Service resumed; geomagnetic storm predicted for Tuesday January 24th
As you will already know since you are reading this, Helioviewer Project services have now returned to nominal operations earlier than anticipated. Thanks to all those concerned for their work and for keeping the downtime to a minimum!
Just before our scheduled outage, many of our users caught sight of a flaring active region (videos below). Well, since then the Solar Weather Prediction Center
“has issued a Geomagnetic Storm Watch with G2 level storming likely and G3 level storming possible, with the storm continuing into Wednesday, Jan 25. All of this activity is related to a moderate (R2) Radio Blackout x-ray flare that erupted Sunday night (11pm EST).”
which the self-same flaring event spotted by our users. This is a developing story – please consult the Solar Weather Prediction Center for more updates on the progress of the storm. There is great animation of the predicted progress of the coronal mass ejection through interplanetary space as it comes towards Earth here. Geomagnetic storms are temporary disturbances in the Earth’s magnetic field; this one is predicted to be moderate, possibly strong. On average, there are a few of these every year; the good news is that if you haven’t noticed one before, you’re probably not going to notice this one.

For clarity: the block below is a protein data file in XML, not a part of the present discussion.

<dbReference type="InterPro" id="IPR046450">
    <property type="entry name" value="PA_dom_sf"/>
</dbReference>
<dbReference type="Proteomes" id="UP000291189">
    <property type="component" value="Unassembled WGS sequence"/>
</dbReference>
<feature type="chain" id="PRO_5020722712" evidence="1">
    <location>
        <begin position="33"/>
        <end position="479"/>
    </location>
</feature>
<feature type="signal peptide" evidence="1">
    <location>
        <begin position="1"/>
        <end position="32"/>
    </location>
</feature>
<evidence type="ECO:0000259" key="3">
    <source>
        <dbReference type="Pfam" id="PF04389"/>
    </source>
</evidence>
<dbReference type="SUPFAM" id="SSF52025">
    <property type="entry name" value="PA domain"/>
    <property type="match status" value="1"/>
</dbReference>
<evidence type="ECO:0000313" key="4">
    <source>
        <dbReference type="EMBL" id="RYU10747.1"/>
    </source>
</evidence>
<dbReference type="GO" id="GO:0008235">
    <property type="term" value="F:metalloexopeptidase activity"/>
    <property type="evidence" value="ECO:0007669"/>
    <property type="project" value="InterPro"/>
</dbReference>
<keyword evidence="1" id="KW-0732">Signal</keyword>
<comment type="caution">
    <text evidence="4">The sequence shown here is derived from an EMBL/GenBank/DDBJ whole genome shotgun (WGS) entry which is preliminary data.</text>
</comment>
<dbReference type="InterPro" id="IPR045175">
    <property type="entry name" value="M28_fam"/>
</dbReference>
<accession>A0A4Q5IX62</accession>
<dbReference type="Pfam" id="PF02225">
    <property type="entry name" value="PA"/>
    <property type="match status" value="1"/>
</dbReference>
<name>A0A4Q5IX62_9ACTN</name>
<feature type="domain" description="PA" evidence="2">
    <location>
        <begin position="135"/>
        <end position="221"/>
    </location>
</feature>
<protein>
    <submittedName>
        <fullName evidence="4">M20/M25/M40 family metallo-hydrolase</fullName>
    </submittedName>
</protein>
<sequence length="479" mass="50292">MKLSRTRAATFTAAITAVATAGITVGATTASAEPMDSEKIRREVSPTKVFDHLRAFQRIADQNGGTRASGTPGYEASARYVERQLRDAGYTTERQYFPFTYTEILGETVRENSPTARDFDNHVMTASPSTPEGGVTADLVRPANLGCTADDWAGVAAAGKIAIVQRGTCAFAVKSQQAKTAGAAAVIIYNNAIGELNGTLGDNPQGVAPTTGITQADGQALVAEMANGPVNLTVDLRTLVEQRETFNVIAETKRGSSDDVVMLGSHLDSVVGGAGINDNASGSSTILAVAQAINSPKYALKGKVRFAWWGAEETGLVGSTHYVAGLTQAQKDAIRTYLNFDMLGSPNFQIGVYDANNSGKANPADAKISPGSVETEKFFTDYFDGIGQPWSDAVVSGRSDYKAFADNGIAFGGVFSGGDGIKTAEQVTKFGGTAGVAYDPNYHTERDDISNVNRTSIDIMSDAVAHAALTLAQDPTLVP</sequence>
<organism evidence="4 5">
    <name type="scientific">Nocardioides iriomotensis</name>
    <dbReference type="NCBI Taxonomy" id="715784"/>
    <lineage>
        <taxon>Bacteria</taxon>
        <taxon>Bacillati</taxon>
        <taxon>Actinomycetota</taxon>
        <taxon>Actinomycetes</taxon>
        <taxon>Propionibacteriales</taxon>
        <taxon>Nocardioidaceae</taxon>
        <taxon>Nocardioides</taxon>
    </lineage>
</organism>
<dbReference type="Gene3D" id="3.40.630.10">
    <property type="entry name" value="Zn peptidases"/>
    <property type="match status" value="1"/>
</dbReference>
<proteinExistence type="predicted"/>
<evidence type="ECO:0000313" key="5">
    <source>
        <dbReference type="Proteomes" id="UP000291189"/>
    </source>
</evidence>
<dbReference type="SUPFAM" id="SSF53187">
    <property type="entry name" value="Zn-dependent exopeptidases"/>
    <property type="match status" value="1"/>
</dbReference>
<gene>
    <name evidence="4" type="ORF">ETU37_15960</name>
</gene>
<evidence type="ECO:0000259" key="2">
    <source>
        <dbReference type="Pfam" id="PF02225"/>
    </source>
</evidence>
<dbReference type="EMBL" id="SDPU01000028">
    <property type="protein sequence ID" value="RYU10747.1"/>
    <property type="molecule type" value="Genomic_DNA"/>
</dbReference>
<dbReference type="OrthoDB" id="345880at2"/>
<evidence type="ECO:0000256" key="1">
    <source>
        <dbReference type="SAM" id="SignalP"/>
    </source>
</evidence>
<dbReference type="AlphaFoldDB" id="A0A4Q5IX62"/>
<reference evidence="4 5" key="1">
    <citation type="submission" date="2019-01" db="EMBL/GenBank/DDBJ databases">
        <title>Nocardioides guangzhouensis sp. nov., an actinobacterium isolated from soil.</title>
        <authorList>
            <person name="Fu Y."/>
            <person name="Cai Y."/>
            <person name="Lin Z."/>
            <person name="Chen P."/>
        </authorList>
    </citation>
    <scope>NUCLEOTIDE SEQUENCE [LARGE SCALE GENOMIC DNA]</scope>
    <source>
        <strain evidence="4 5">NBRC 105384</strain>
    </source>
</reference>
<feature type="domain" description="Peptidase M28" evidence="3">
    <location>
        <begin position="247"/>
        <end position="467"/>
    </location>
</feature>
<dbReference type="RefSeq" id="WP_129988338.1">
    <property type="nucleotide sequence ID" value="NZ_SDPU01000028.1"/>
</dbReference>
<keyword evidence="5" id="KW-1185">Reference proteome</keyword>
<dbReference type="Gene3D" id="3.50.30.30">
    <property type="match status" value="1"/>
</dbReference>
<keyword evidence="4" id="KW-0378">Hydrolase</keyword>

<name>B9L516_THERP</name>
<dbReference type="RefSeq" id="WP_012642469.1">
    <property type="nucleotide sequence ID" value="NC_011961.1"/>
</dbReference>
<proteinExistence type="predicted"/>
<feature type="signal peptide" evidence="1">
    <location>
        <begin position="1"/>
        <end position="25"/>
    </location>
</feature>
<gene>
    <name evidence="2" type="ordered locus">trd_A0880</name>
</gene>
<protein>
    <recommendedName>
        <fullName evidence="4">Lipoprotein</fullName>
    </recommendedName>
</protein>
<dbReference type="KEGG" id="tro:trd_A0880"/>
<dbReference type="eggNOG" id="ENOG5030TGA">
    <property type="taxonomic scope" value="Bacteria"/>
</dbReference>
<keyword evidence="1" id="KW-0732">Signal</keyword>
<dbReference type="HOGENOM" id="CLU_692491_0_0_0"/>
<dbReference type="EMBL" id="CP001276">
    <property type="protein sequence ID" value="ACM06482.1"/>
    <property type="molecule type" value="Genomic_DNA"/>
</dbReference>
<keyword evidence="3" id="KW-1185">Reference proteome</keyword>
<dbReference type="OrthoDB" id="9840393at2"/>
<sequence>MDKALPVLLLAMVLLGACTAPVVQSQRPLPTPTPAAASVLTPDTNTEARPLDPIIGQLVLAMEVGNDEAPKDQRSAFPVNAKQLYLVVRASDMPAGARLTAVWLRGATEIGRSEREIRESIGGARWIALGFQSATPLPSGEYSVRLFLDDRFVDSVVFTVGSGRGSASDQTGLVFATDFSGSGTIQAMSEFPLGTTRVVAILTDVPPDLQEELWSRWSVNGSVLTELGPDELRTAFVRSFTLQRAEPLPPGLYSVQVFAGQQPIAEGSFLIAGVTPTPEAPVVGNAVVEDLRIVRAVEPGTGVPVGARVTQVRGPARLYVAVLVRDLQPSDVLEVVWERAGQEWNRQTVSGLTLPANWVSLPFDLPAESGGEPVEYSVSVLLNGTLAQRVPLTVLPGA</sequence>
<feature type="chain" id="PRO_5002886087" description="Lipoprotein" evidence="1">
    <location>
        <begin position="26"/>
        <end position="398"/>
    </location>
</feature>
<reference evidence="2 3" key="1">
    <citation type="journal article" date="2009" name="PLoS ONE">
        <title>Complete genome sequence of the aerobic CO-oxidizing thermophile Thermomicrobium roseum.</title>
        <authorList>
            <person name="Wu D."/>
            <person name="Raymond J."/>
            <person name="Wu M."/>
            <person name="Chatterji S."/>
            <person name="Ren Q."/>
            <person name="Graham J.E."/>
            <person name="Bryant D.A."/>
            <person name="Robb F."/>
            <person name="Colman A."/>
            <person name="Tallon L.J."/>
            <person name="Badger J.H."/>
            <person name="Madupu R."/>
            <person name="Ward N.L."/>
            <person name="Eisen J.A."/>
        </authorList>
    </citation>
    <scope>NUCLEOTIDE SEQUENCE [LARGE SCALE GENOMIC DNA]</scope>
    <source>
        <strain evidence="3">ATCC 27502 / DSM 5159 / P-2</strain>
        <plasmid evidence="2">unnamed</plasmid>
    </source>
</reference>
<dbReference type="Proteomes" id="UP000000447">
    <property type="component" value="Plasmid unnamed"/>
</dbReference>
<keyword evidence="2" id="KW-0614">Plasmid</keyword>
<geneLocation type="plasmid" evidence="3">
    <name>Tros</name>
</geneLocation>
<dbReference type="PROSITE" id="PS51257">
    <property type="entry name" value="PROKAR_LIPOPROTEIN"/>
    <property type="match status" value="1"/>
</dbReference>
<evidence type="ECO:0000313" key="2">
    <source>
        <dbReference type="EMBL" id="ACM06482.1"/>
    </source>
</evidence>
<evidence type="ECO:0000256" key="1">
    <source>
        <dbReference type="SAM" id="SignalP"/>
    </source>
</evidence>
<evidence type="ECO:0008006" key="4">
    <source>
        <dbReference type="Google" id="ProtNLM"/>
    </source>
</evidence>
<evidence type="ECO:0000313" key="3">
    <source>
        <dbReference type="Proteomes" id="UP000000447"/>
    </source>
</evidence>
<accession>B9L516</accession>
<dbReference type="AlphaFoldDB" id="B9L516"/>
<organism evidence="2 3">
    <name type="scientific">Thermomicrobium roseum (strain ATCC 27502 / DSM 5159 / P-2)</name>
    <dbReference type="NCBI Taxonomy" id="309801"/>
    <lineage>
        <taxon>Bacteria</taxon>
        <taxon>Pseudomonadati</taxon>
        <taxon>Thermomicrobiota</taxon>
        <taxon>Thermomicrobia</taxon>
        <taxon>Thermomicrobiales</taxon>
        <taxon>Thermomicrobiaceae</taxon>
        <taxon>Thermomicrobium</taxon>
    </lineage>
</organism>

I’ve included some videos of the flaring event below, made by Helioviewer users and shared with Helioviewer and YouTube users – thanks everyone!
YouTube user Idontwannastopat6
Nice close-up of the flare in SDO/AIA 304 ansgtrom from YouTube user 666redwater.
YouTube user 666redwater also made a zoomed-out video of this event using the SDO/AIA 131 filter. In this filter you see very different structures compared to SDO/AIA 304 and 171. There are a total of 10 filters of AIA, each of them telling us something different about the structure of the sun’s atmosphere.